All’s well that ends well is one of those proverbial threads that form the tapestry of conventional wisdom. In this case the tapestry is threadbare in spots. This thought leads to the idea it doesn’t matter how we get our children to obey as long as they obey. This thinking may well achieve its purpose today, but create serious problems in the years ahead.
Specifically I am talking about the distinction between instruction and manipulation when raising children to live for God.
In it’s truest sense instruction means to teach children about God and his ways so that they are challenged to long for a deepening relationship with God. (see Deuteronomy 6:5-7 & Ephesians 6:4)
Manipulation cares not the for establishing of a relationship with God. Manipulation is for rescuing oneself from a crisis of the moment. The American Heritage Dictionary, my favorite dictionary by the way, defines manipulation this way:
To influence or manage shrewdly or deviously.
This particular afternoon the pressure is on. It seems as though there are 17 appointments, 6 music lessons, and 4 sports practices all scheduled for the same afternoon. Then, as mom heads out for the first appointment, she remembers that the new family at church is coming for dinner. Dad just called to say he is hung up at work and can’t make the pick up at the sports practice. The kids are wired. Mom says to them something like this:
“I have a lot to do before dinner. I really need your help. If you guys are really good and don’t slow us down, then I will buy your favorite ice cream for dessert. So will you all promise me you will be really good today, please!” The kids roar their approval as they begin to debate what is their favorite ice cream.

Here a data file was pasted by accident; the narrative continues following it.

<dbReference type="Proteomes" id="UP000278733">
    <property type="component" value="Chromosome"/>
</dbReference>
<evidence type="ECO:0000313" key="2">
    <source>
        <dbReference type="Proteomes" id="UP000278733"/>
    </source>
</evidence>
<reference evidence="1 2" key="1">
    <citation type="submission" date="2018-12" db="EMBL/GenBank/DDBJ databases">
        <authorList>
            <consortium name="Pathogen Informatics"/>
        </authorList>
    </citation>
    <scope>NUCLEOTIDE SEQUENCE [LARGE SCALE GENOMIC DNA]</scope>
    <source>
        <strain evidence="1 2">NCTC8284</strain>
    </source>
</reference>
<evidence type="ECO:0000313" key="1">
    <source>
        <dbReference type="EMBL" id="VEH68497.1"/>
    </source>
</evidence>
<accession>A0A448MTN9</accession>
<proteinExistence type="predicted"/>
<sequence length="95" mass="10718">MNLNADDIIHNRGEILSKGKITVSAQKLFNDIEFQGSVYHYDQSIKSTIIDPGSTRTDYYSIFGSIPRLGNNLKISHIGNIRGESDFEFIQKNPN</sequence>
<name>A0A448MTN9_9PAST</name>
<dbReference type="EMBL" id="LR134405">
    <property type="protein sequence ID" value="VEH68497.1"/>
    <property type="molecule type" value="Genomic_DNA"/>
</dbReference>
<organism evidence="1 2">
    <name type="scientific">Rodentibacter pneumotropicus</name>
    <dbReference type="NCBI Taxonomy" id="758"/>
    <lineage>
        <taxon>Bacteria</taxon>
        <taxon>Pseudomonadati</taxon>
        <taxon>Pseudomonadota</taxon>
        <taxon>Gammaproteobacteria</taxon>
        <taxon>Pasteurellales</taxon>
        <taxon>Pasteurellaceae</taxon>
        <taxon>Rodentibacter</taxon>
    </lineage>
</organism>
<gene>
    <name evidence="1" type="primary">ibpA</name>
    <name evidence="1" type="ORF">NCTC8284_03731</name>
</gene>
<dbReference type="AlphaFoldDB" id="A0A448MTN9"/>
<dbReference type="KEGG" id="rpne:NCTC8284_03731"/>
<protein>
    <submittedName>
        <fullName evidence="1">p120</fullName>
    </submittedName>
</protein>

This is an example of manipulation. In the short term this strategy appears to work. The kids were marginally better than usual and mom did have to buy two kinds of ice cream because the kids couldn’t decide which was their favorite. But, all the scheduling worked out and the new family was pleased with dinner and dad showed up a few minutes early to help out. All’s well that ends well. But, not really. The delight in helping the day go well so that God would be honored was exchanged for the anticipation of ice cream.
Things went well this day, but where was the training that one day the kids would be faced with the choice of choosing the affirmation of their friends over against doing what will bring honor to God and build a deeper trust in him.
Notice how carefully Ephesians 6:4 is worded:
Fathers, do not provoke your children to anger, but bring them up in the discipline and instruction of the Lord.
There is a clear and chilling implication in this verse. If you leave out the conscious acknowledgement of God and his power as you train your children you will provoke them to anger. Your children must understand it is the Lord’s instruction that you are bringing to them. Failure to weave his words and his honor into your daily training will provoke your children to anger.
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QUOTING QUIVERFULL is a regular feature of NLQ – we present the actual words of noted Quiverfull leaders and ask our readers: What do you think? Agree? Disagree? This is the place to state your opinion. Please, let’s keep it respectful – but at the same time, we encourage readers to examine the ideas of Quiverfull honestly and thoughtfully.
NLQ Recommended Reading …
‘Breaking Their Will: Shedding Light on Religious Child Maltreatment‘ by Janet Heimlich
‘Quivering Daughters‘ by Hillary McFarland
‘Quiverfull: Inside the Christian Patriarchy Movement‘ by Kathryn Joyce